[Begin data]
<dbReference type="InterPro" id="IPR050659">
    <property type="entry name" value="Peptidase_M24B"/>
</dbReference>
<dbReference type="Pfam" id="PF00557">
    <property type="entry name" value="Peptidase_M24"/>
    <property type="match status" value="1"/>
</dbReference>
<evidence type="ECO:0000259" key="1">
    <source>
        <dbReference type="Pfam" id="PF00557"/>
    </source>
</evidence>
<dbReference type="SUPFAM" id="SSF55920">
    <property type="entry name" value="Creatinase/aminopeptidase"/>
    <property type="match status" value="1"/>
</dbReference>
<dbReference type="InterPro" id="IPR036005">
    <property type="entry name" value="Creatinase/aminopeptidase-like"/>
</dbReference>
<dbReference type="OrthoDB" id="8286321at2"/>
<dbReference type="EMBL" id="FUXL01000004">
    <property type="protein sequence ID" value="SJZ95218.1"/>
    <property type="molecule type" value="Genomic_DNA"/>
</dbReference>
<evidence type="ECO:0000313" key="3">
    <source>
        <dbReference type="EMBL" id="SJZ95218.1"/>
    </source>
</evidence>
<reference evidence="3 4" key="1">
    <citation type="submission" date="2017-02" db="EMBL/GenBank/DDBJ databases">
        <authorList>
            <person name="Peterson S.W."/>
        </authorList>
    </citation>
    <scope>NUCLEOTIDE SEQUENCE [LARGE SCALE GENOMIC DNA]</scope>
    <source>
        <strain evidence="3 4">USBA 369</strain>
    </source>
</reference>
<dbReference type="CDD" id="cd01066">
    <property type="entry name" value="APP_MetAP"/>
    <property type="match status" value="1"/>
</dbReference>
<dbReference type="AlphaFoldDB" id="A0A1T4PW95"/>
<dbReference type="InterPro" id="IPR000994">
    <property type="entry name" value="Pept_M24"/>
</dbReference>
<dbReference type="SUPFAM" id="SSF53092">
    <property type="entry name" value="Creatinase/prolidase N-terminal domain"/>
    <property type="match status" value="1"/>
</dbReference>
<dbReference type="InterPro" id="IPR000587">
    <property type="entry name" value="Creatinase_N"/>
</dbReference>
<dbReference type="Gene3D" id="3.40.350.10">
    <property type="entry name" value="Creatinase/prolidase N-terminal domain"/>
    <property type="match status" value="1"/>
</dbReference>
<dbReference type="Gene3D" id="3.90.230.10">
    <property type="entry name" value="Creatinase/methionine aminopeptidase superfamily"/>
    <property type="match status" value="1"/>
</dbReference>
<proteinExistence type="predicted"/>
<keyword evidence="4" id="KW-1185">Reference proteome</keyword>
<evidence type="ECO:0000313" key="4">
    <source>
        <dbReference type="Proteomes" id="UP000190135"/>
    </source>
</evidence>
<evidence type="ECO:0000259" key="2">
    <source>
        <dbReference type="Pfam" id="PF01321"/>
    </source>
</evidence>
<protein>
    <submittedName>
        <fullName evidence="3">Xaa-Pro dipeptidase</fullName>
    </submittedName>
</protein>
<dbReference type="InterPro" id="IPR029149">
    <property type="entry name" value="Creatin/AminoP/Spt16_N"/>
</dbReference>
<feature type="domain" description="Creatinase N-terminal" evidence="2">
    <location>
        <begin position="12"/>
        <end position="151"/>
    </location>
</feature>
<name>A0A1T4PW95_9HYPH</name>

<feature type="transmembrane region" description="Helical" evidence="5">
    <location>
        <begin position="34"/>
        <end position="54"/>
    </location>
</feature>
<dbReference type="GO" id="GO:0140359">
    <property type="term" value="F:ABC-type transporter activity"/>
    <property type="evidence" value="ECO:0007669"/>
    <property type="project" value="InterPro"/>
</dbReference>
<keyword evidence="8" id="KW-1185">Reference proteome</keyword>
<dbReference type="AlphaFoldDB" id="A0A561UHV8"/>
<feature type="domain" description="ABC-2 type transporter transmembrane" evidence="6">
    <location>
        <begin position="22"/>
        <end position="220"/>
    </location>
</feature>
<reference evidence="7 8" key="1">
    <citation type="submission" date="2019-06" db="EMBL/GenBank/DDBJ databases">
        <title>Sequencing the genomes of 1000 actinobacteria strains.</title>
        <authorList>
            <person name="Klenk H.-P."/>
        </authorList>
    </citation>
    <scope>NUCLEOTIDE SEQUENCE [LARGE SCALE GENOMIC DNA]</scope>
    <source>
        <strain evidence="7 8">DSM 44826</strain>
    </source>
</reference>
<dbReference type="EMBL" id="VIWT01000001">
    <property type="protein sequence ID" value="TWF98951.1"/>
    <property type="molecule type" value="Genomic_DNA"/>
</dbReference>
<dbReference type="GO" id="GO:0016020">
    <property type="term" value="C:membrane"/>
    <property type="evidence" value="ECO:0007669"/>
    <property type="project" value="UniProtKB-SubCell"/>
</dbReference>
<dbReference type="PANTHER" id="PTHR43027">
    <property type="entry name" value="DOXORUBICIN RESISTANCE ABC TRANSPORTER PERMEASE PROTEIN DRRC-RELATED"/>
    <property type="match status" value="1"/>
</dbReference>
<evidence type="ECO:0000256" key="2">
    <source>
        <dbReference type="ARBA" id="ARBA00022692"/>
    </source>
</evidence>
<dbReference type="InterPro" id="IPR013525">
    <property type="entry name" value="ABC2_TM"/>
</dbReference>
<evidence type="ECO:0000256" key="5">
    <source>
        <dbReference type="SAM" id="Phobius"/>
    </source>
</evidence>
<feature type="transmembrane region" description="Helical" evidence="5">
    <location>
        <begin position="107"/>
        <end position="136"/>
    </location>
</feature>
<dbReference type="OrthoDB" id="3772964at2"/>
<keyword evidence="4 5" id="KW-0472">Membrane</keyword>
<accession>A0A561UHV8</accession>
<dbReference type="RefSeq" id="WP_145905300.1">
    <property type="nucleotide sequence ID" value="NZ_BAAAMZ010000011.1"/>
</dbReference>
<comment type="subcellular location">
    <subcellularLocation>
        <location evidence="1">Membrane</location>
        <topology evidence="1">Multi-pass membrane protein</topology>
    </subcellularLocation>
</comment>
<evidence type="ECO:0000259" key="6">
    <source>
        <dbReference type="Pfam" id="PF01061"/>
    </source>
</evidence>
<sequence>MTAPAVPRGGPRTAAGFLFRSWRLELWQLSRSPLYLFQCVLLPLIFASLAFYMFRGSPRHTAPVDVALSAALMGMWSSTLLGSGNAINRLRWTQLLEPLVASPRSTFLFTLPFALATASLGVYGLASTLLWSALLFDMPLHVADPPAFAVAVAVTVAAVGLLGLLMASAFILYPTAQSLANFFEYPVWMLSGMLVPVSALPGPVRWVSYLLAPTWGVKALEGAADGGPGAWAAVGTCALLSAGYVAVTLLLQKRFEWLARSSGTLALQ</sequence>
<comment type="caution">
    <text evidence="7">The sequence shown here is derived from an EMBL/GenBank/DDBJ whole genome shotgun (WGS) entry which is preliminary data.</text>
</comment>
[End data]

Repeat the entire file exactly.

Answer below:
<dbReference type="InterPro" id="IPR050659">
    <property type="entry name" value="Peptidase_M24B"/>
</dbReference>
<dbReference type="Pfam" id="PF00557">
    <property type="entry name" value="Peptidase_M24"/>
    <property type="match status" value="1"/>
</dbReference>
<evidence type="ECO:0000259" key="1">
    <source>
        <dbReference type="Pfam" id="PF00557"/>
    </source>
</evidence>
<dbReference type="SUPFAM" id="SSF55920">
    <property type="entry name" value="Creatinase/aminopeptidase"/>
    <property type="match status" value="1"/>
</dbReference>
<dbReference type="InterPro" id="IPR036005">
    <property type="entry name" value="Creatinase/aminopeptidase-like"/>
</dbReference>
<dbReference type="OrthoDB" id="8286321at2"/>
<dbReference type="EMBL" id="FUXL01000004">
    <property type="protein sequence ID" value="SJZ95218.1"/>
    <property type="molecule type" value="Genomic_DNA"/>
</dbReference>
<evidence type="ECO:0000313" key="3">
    <source>
        <dbReference type="EMBL" id="SJZ95218.1"/>
    </source>
</evidence>
<reference evidence="3 4" key="1">
    <citation type="submission" date="2017-02" db="EMBL/GenBank/DDBJ databases">
        <authorList>
            <person name="Peterson S.W."/>
        </authorList>
    </citation>
    <scope>NUCLEOTIDE SEQUENCE [LARGE SCALE GENOMIC DNA]</scope>
    <source>
        <strain evidence="3 4">USBA 369</strain>
    </source>
</reference>
<dbReference type="CDD" id="cd01066">
    <property type="entry name" value="APP_MetAP"/>
    <property type="match status" value="1"/>
</dbReference>
<dbReference type="AlphaFoldDB" id="A0A1T4PW95"/>
<dbReference type="InterPro" id="IPR000994">
    <property type="entry name" value="Pept_M24"/>
</dbReference>
<dbReference type="SUPFAM" id="SSF53092">
    <property type="entry name" value="Creatinase/prolidase N-terminal domain"/>
    <property type="match status" value="1"/>
</dbReference>
<dbReference type="InterPro" id="IPR000587">
    <property type="entry name" value="Creatinase_N"/>
</dbReference>
<dbReference type="Gene3D" id="3.40.350.10">
    <property type="entry name" value="Creatinase/prolidase N-terminal domain"/>
    <property type="match status" value="1"/>
</dbReference>
<dbReference type="Gene3D" id="3.90.230.10">
    <property type="entry name" value="Creatinase/methionine aminopeptidase superfamily"/>
    <property type="match status" value="1"/>
</dbReference>
<proteinExistence type="predicted"/>
<keyword evidence="4" id="KW-1185">Reference proteome</keyword>
<evidence type="ECO:0000313" key="4">
    <source>
        <dbReference type="Proteomes" id="UP000190135"/>
    </source>
</evidence>
<evidence type="ECO:0000259" key="2">
    <source>
        <dbReference type="Pfam" id="PF01321"/>
    </source>
</evidence>
<protein>
    <submittedName>
        <fullName evidence="3">Xaa-Pro dipeptidase</fullName>
    </submittedName>
</protein>
<dbReference type="InterPro" id="IPR029149">
    <property type="entry name" value="Creatin/AminoP/Spt16_N"/>
</dbReference>
<feature type="domain" description="Creatinase N-terminal" evidence="2">
    <location>
        <begin position="12"/>
        <end position="151"/>
    </location>
</feature>
<name>A0A1T4PW95_9HYPH</name>

<feature type="transmembrane region" description="Helical" evidence="5">
    <location>
        <begin position="34"/>
        <end position="54"/>
    </location>
</feature>
<dbReference type="GO" id="GO:0140359">
    <property type="term" value="F:ABC-type transporter activity"/>
    <property type="evidence" value="ECO:0007669"/>
    <property type="project" value="InterPro"/>
</dbReference>
<keyword evidence="8" id="KW-1185">Reference proteome</keyword>
<dbReference type="AlphaFoldDB" id="A0A561UHV8"/>
<feature type="domain" description="ABC-2 type transporter transmembrane" evidence="6">
    <location>
        <begin position="22"/>
        <end position="220"/>
    </location>
</feature>
<reference evidence="7 8" key="1">
    <citation type="submission" date="2019-06" db="EMBL/GenBank/DDBJ databases">
        <title>Sequencing the genomes of 1000 actinobacteria strains.</title>
        <authorList>
            <person name="Klenk H.-P."/>
        </authorList>
    </citation>
    <scope>NUCLEOTIDE SEQUENCE [LARGE SCALE GENOMIC DNA]</scope>
    <source>
        <strain evidence="7 8">DSM 44826</strain>
    </source>
</reference>
<dbReference type="EMBL" id="VIWT01000001">
    <property type="protein sequence ID" value="TWF98951.1"/>
    <property type="molecule type" value="Genomic_DNA"/>
</dbReference>
<dbReference type="GO" id="GO:0016020">
    <property type="term" value="C:membrane"/>
    <property type="evidence" value="ECO:0007669"/>
    <property type="project" value="UniProtKB-SubCell"/>
</dbReference>
<dbReference type="PANTHER" id="PTHR43027">
    <property type="entry name" value="DOXORUBICIN RESISTANCE ABC TRANSPORTER PERMEASE PROTEIN DRRC-RELATED"/>
    <property type="match status" value="1"/>
</dbReference>
<evidence type="ECO:0000256" key="2">
    <source>
        <dbReference type="ARBA" id="ARBA00022692"/>
    </source>
</evidence>
<dbReference type="InterPro" id="IPR013525">
    <property type="entry name" value="ABC2_TM"/>
</dbReference>
<evidence type="ECO:0000256" key="5">
    <source>
        <dbReference type="SAM" id="Phobius"/>
    </source>
</evidence>
<feature type="transmembrane region" description="Helical" evidence="5">
    <location>
        <begin position="107"/>
        <end position="136"/>
    </location>
</feature>
<dbReference type="OrthoDB" id="3772964at2"/>
<keyword evidence="4 5" id="KW-0472">Membrane</keyword>
<accession>A0A561UHV8</accession>
<dbReference type="RefSeq" id="WP_145905300.1">
    <property type="nucleotide sequence ID" value="NZ_BAAAMZ010000011.1"/>
</dbReference>
<comment type="subcellular location">
    <subcellularLocation>
        <location evidence="1">Membrane</location>
        <topology evidence="1">Multi-pass membrane protein</topology>
    </subcellularLocation>
</comment>
<evidence type="ECO:0000259" key="6">
    <source>
        <dbReference type="Pfam" id="PF01061"/>
    </source>
</evidence>
<sequence>MTAPAVPRGGPRTAAGFLFRSWRLELWQLSRSPLYLFQCVLLPLIFASLAFYMFRGSPRHTAPVDVALSAALMGMWSSTLLGSGNAINRLRWTQLLEPLVASPRSTFLFTLPFALATASLGVYGLASTLLWSALLFDMPLHVADPPAFAVAVAVTVAAVGLLGLLMASAFILYPTAQSLANFFEYPVWMLSGMLVPVSALPGPVRWVSYLLAPTWGVKALEGAADGGPGAWAAVGTCALLSAGYVAVTLLLQKRFEWLARSSGTLALQ</sequence>
<comment type="caution">
    <text evidence="7">The sequence shown here is derived from an EMBL/GenBank/DDBJ whole genome shotgun (WGS) entry which is preliminary data.</text>
</comment>